Monday, December 2, 2013

Afro-Ecuadorian Outsmarts Her Slave Masters

María Chinquiquirá (pronounced Cheen-kee-kee-RAH), a former black slave in what is now Ecuador's largest city, Guayaquil, is today an important symbol in Ecuador, particularly among Afro-Ecuadorians whom from my observations during my two visits, and from my correspondence with Afro-Ecuadorian Facebook friends, are raising their consciousness and pride in their heritage. Someone in an Afro-Ecuadorian forum referred to Ecuador's black movement as being in the spirit of María Chinquiquirá.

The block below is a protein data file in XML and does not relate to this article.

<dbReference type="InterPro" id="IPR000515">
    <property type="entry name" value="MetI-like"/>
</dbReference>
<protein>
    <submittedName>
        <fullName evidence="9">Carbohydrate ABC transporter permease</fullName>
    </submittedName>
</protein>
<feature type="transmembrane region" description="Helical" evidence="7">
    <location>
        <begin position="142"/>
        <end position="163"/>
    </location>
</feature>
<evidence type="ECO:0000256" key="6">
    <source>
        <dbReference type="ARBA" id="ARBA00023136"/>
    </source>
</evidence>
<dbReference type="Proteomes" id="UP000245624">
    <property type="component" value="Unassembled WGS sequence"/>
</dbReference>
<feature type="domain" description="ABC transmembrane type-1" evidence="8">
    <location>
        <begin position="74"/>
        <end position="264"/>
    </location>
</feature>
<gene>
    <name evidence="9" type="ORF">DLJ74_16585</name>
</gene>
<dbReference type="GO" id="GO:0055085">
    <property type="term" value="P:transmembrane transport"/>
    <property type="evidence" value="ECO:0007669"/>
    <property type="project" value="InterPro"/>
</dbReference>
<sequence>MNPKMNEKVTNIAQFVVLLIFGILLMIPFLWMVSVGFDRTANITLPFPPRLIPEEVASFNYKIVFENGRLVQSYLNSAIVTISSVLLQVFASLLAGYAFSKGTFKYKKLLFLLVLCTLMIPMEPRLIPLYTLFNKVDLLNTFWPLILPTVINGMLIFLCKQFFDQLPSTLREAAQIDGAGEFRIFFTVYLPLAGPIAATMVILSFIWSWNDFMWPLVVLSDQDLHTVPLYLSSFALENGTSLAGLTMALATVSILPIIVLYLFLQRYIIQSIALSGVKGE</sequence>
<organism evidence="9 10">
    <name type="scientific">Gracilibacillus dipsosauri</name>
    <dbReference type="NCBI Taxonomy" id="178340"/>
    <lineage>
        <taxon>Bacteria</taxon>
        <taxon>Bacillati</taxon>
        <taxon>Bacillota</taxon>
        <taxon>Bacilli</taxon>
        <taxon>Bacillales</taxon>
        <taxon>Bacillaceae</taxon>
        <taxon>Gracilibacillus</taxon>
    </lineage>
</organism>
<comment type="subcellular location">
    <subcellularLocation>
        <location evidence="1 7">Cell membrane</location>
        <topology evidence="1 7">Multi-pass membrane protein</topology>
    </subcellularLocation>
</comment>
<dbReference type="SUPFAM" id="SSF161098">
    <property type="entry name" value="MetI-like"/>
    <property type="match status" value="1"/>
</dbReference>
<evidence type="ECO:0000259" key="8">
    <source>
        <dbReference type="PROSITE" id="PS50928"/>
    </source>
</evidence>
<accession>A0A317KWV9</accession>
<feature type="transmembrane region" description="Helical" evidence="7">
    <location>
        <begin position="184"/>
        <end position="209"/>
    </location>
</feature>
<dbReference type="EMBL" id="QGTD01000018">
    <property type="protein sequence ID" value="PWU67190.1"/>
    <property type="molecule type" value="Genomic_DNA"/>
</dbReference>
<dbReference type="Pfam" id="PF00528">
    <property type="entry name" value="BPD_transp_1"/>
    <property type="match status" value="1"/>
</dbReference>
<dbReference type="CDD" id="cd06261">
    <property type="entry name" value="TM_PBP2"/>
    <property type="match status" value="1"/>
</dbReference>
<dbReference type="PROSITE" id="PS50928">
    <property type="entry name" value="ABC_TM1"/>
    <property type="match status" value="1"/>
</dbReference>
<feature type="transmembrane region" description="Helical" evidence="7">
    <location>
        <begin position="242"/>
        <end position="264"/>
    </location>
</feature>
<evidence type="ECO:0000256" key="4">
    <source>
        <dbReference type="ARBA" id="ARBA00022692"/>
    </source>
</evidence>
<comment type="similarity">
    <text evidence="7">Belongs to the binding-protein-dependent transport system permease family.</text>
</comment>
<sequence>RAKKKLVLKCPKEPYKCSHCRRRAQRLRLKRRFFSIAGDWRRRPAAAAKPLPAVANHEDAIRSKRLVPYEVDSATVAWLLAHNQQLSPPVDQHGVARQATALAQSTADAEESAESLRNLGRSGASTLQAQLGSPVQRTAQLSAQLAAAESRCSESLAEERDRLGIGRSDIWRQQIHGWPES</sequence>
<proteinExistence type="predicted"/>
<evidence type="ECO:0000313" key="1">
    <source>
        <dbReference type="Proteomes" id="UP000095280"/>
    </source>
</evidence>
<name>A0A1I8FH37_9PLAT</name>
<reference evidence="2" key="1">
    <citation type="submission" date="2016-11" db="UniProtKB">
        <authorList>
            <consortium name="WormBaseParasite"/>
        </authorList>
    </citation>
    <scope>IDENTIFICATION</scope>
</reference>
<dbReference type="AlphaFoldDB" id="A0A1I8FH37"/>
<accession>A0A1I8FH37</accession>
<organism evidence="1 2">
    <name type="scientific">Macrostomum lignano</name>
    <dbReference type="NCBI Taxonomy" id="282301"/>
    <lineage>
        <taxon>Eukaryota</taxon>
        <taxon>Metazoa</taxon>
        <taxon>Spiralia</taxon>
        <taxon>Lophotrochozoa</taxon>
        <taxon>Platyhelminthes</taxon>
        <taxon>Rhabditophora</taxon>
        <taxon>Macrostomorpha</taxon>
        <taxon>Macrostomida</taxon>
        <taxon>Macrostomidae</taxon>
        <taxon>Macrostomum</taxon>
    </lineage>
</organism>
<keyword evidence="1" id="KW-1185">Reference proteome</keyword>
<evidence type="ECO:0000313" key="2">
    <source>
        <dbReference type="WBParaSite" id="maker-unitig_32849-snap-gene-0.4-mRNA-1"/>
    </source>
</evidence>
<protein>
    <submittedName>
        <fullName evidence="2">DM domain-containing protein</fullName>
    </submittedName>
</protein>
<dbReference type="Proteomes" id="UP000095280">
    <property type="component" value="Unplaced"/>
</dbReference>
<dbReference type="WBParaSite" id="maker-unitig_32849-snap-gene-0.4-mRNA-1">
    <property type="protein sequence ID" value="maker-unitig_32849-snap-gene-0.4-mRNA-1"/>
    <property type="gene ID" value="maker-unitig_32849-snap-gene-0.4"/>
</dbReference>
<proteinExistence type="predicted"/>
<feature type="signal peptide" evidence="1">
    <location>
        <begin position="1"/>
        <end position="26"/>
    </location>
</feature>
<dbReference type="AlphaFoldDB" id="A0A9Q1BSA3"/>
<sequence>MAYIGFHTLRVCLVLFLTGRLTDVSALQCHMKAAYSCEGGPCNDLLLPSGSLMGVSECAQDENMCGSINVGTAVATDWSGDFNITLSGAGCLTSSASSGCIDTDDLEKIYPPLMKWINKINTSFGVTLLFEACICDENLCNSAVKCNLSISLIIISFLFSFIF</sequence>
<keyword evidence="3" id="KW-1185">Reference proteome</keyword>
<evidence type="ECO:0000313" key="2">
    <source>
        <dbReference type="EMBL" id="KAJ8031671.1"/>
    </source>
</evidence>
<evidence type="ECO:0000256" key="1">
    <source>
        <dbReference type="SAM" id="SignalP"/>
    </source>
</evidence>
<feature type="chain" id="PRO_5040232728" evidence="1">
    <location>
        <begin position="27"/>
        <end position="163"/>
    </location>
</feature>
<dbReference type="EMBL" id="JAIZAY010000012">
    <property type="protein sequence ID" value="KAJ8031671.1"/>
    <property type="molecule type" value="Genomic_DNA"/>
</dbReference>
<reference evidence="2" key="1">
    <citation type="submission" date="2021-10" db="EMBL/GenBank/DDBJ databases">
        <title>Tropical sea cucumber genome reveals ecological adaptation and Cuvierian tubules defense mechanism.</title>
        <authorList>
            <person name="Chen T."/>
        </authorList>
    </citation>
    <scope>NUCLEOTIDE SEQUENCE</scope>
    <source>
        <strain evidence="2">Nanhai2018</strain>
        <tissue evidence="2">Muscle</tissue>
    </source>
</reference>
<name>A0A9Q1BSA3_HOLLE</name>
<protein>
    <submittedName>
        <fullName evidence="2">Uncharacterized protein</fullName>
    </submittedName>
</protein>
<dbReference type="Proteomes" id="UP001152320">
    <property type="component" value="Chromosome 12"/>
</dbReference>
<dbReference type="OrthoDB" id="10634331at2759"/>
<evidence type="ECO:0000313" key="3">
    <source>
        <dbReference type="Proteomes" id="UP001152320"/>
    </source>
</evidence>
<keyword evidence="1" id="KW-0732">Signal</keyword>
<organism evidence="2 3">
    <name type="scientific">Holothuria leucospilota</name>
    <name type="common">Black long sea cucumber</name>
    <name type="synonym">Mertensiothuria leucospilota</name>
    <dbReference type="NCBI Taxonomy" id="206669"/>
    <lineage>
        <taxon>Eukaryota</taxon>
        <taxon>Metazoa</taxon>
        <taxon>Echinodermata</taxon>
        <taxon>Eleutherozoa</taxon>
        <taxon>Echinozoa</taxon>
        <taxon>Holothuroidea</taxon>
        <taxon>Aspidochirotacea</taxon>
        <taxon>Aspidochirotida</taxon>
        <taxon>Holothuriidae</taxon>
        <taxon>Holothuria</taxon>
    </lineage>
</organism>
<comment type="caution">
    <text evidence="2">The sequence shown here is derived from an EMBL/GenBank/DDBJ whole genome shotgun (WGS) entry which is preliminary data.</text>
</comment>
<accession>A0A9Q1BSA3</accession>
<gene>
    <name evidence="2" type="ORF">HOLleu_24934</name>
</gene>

María, born in Guayaquil had a history of being mistreated by men. She lived during the 16th century, a time when being black meant being a slave in Ecuador. Her intelligence, knowledge, and determination along with a thorough understanding of her rights according to Ecuadorian law, changed the course of her history and those of thousands of women in Ecuador as she became the first slave in Ecuador to win her freedom and that of her daughter through a legal battle in May 1794. She won her freedom by accusing her masters of dishonorable acts including, siring children with slave women, requiring work on Sundays, withholding time for mass, and failing to provide instruction in the faith. Her portrait hangs in the Museum of Nahim Isaias in Guayaquil.

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